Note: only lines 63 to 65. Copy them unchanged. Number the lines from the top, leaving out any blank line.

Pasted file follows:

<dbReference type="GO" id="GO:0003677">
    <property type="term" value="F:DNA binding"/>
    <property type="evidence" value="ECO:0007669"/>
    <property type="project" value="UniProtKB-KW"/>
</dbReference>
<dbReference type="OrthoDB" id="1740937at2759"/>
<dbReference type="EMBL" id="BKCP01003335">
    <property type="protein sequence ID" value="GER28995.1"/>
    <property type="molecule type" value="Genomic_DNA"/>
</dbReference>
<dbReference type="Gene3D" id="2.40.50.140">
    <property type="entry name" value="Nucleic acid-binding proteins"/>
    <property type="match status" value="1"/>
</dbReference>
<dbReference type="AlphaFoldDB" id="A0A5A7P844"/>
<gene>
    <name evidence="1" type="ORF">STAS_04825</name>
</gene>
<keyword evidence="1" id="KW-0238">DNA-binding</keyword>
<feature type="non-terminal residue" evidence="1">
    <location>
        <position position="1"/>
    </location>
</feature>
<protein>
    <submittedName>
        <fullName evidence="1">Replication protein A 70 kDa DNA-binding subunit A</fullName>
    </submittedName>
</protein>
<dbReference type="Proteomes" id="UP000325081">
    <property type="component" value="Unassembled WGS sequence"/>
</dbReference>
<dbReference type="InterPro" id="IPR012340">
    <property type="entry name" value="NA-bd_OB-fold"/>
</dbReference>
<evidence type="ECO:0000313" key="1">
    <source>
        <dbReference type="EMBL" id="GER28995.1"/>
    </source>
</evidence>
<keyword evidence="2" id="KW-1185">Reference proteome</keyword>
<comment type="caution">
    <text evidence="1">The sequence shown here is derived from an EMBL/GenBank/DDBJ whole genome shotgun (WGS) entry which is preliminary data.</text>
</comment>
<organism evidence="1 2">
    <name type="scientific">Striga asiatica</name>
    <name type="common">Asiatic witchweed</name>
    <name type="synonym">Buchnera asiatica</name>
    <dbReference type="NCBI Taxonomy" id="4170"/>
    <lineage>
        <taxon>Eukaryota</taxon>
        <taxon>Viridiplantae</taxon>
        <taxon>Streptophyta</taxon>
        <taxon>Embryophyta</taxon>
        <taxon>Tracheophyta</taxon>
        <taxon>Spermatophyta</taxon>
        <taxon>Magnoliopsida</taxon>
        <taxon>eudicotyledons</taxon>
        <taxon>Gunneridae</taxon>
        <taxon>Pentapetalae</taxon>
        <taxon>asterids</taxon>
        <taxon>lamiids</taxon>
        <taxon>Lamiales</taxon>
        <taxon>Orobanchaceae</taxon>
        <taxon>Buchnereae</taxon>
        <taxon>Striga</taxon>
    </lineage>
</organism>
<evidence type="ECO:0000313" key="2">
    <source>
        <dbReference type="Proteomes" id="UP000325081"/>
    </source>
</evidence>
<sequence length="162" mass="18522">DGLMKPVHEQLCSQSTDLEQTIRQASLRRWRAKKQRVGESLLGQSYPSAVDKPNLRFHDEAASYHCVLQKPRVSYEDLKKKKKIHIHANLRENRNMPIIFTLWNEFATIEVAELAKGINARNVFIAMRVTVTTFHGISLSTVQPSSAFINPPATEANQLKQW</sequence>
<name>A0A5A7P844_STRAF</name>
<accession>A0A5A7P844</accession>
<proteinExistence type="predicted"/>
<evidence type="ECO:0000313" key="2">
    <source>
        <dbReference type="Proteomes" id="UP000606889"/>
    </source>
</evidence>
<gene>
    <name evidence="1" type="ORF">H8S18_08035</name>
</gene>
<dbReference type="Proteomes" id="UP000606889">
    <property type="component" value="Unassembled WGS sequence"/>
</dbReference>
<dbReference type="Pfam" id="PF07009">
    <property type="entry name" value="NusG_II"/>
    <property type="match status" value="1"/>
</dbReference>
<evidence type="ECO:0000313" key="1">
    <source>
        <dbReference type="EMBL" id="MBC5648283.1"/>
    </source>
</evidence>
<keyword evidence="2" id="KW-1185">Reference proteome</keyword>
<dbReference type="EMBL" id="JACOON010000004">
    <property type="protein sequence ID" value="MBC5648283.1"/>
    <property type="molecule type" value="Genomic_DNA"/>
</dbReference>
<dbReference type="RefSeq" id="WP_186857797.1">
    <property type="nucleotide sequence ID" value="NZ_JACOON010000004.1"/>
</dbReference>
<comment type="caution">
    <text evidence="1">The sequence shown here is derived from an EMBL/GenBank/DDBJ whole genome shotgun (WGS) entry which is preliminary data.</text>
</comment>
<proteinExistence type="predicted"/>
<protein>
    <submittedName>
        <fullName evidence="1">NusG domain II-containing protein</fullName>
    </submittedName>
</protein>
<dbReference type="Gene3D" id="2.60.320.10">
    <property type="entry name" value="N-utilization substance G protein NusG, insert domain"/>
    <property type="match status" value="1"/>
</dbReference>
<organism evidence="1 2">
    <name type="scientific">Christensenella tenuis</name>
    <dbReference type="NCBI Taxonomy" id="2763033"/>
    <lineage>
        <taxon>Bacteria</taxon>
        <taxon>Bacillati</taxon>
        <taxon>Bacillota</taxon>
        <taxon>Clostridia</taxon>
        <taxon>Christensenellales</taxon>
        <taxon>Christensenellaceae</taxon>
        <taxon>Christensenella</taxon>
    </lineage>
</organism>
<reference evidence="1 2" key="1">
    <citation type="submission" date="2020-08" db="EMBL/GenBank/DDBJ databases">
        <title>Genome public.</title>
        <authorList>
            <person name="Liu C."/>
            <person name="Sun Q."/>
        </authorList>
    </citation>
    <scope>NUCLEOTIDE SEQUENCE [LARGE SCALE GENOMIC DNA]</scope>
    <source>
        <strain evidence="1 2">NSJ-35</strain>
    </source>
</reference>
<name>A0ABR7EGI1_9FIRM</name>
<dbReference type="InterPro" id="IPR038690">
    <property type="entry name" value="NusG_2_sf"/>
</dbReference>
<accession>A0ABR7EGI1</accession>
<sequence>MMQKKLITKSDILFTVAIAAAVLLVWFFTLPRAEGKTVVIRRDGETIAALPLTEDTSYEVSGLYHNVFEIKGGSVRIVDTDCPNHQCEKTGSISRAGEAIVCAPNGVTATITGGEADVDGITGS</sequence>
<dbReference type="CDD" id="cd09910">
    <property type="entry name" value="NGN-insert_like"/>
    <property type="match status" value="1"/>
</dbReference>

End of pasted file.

        <taxon>Lamiales</taxon>
        <taxon>Orobanchaceae</taxon>
        <taxon>Buchnereae</taxon>